Right now, civic and business leaders in Baltimore are seeing red.
Just about everyone there, including Mayor Stephanie Rawlings-Blake, Baltimore County Executive Kevin Kamenetz, the Greater Baltimore Committee and the editorial board of the Baltimore Sun is furious at Maryland Gov. Larry Hogan for pulling the plug on the Red Line, a 14.1-mile, $2.9 billion east-west light-rail line that has been in the works since 2002.
All of the people and groups listed above blasted the Governor for throwing away $900 million in federal funds that were certain to go to the project along with tens of millions the state has already spent on planning the line. They also criticized him for taking off the table a transit route that would have brought economic development, jobs and improved job access to impoverished West Baltimore.
By contrast, similar arguments helped sway both Hogan and his transportation secretary, Pete K. Rahn, to press on with the Purple Line, an east-west light-rail line serving Montgomery and Prince George’s counties outside Washington. The only change in that project will be a steep cut in the state’s contribution to its projected $2.45 billion price tag, a figure Hogan expects to be trimmed. The state will contribute $168 million to the Purple Line’s cost, down from nearly $700 million, with Montgomery and Prince George’s expected to make up the difference.
Keeping a campaign promise, Hogan is shifting the money the state will not spend on the two rail lines to highway construction and maintenance: Where Hogan’s predecessor, Martin O’Malley, allocated 45 percent of the state’s transportation budget to roads, Hogan will devote 57 percent to roads. (O’Malley and the Baltimore officials are Democrats; Hogan is a Republican.)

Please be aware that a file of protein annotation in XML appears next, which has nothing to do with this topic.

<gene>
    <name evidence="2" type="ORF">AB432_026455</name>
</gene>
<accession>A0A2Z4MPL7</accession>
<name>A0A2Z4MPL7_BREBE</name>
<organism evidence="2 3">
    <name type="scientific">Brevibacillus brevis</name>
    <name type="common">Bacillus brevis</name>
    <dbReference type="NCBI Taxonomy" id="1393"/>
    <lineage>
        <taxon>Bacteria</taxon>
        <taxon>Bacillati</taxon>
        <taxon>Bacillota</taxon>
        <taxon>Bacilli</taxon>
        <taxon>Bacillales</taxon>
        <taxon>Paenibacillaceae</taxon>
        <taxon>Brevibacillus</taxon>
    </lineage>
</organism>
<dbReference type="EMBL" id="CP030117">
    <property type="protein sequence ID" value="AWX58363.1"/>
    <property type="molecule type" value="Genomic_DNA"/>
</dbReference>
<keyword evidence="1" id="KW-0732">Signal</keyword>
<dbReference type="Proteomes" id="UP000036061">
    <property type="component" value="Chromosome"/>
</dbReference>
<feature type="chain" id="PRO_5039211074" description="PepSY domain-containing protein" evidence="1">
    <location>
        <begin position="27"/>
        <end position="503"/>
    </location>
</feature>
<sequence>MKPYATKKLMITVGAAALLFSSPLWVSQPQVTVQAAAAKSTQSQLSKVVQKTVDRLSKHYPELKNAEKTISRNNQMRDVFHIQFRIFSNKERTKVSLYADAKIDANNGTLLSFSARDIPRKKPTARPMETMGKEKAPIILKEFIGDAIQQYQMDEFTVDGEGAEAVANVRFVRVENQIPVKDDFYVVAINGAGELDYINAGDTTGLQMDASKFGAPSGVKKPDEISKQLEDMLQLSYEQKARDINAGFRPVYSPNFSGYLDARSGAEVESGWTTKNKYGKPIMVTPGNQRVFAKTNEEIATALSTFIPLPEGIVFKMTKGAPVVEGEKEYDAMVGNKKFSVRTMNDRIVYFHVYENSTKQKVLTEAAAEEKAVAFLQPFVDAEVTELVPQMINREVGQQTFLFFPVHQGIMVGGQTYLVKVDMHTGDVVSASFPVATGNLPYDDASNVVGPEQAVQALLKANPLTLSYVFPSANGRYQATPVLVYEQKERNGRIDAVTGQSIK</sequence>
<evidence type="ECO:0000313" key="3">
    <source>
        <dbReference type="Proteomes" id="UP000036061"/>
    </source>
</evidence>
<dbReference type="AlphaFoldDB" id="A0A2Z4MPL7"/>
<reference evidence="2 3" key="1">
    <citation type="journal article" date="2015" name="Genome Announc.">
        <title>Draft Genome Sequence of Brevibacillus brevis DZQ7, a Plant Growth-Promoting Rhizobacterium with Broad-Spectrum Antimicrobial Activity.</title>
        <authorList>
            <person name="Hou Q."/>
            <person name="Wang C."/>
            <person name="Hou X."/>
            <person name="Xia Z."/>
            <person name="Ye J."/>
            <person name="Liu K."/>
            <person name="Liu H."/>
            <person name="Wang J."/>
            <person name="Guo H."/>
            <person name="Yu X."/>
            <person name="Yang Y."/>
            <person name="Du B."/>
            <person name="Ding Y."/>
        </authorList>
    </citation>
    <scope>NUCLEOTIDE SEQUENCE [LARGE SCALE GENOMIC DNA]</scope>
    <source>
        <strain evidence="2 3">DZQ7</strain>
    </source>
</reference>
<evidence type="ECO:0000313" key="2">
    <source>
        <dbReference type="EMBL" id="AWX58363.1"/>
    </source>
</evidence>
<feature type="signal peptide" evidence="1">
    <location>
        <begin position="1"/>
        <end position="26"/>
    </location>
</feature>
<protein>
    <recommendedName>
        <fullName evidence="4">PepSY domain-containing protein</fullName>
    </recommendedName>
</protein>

In its editorial criticizing the decision, the Sun went so far as to suggest Hogan was waging a “war on Baltimore” when the Red Line decision is combined with cuts in state aid to Baltimore City schools. The Governor’s release of a transportation map touting “infrastructure improvements to every single county in Maryland” that had a hole where Baltimore City should be didn’t help matters any either. (Baltimore City is independent of any county in Maryland.)
The difference between a yes for the Purple Line and a no for the Red Line hinged on a subway tunnel included in the latter project. Included to improve running time through downtown Baltimore, the tunnel accounted for nearly half the project’s total cost: $1.5 billion, according to figures published in a Baltimore Brew article agreeing with the governor’s decision.
Something other than cost, however, may have contributed to the Red Line’s demise, and the Sun’s news report on the decision provides a hint.
The article notes that, “Baltimore has long been handicapped by a transit system that many residents regard as second-rate — with a subway system consisting of a single line and a north-south light-rail line that slows to a crawl as it makes its way through downtown on Howard Street.”
Both the subway and the light-rail line are the products of earlier eras of federal transit construction assistance, and they betray a lack of comprehensive thought or planning for mass transit in Maryland’s principal city.